Harrison Jacobs/Business Insider
- I recently spent two months in the United Arab Emirates, Egypt, and Morocco.
- While there, I kept hearing locals use the Arabic phrase "inshallah," meaning "if God wills it so."
- The phrase is one of the most common Arabic colloquialisms and can be used to mean "hopefully," "maybe," or "who knows." It can also be used to politely tell someone no or to relieve yourself of responsibility.
Spend any amount of time in the Middle East and you will become familiar with the Arabic phrase "inshallah." The phrase translates roughly to "If God wills it so," but that does little to explain its versatility.
Prior to my trip to the UAE in November, I’d had little contact with the Arab world and as such, I had never heard the phrase. By the time I made it to Egypt and Morocco, it punctuated the answer to just about any question I asked a local.
The colloquial meaning of "inshallah" depends on the context. It could mean "hopefully," "I hope so," "maybe," "who knows," or "It’s not my problem," among a dozen other meanings.
I first heard the phrase when I asked a taxi driver how long it would take to get from Dubai’s historical Deira neighborhood to Palm Jumeirah down the coast. "Thirty minutes, inshallah," he responded. As in, we’ll get there in 30 minutes depending on the traffic, which is out of my control.
Once I started picking up on it, I heard it everywhere. When I suggested a popular cafe to a source to meet for coffee, he told me we’d get a table, inshallah. When I asked a hotel attendant if the hotel had an extra power converter, she said she’d find me one, inshallah. When I talked to a marketing coordinator about the prospects of interviewing an exec, she responded, “Inshallah.” When I asked an Egyptian CEO about his tech startup, inevitably, every sentiment was punctuated with “Inshallah.”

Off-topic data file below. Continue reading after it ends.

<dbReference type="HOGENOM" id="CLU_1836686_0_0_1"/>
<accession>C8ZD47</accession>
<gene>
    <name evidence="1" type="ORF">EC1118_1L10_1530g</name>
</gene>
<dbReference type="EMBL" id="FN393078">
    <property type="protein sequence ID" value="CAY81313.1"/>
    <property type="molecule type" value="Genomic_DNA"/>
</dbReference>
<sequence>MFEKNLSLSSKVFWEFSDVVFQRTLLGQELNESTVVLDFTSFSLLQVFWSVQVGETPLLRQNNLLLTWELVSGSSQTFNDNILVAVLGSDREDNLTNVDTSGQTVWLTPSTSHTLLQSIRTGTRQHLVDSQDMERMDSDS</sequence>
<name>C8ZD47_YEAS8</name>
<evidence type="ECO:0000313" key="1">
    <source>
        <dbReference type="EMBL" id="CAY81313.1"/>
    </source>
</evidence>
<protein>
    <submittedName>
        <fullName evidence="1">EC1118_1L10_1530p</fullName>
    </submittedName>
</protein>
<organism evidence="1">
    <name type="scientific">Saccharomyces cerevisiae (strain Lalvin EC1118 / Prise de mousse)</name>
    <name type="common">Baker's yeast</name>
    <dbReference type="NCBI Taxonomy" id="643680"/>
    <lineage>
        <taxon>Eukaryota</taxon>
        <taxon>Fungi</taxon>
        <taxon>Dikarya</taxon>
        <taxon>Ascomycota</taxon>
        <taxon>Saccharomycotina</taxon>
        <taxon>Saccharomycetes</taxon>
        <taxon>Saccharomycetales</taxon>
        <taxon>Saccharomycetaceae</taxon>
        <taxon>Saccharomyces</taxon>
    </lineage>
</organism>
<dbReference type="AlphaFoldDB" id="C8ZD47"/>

At times, the phrase can be maddeningly imprecise. In Egypt, when I asked a tour guide what time we would leave for the day, he told me "9:30 a.m., inshallah." We left an hour later. Other times, it operates as a polite cover for something someone doesn’t want to tell you, like when a guesthouse had given up my room due to a double booking.
But the phrase’s durability only became apparent to me after I started using it as those in the Arab world do. As New York Times international editor Michael Slackman wrote in 2008, "inshallah" is "a bit of theological bobbing-and-weaving to avoid commitment."
If someone invites you to a party that you aren’t sure you want to attend — but is hosted by someone you don’t want to offend — you might say, "I’ll be there, inshallah." If something happens out of your control, like bad traffic or food poisoning or a late night at work, well then, God didn’t will you to be at the party. No hard feelings.
I found the phrase particularly useful when dealing with touts in Morocco’s many medinas. When I first started walking through the markets, the touts would tail me forever to convince me to eat at their restaurant or look at their shop. No amount of "No, thank you," "I’m busy," or "I’m not interested," dissuaded them. But as soon as I said "Maybe later, inshallah," they smiled and said okay.
At its core, inshallah expresses an ambivalence to the world, particularly in Egypt. After decades of corruption, inept governance, and a weak economy, many shrug when asked a question — like whether the museum is open, the car will be fixed, or if tourists will return to the nation’s once bustling sights — and say, "inshallah."
While "inshallah" has not always carried this contradictory mix of hope and hopelessness, it reflects a life spent in countries with opaque, impenetrable bureaucracies. Arab News columnist Ibrahim Al Ammar lamented this version of "inshallah" in a column noting how it has come to be associated with scenarios like when one visits a customs official to get their identity documents fixed only to be told week after week that it will be done "tomorrow, inshallah."
At the beginning of my trip I was confused by "inshallah," halfway through I was infuriated by it, and, by the end, I was saying it myself. That might as well be a metaphor for my several months immersed in Arab culture.
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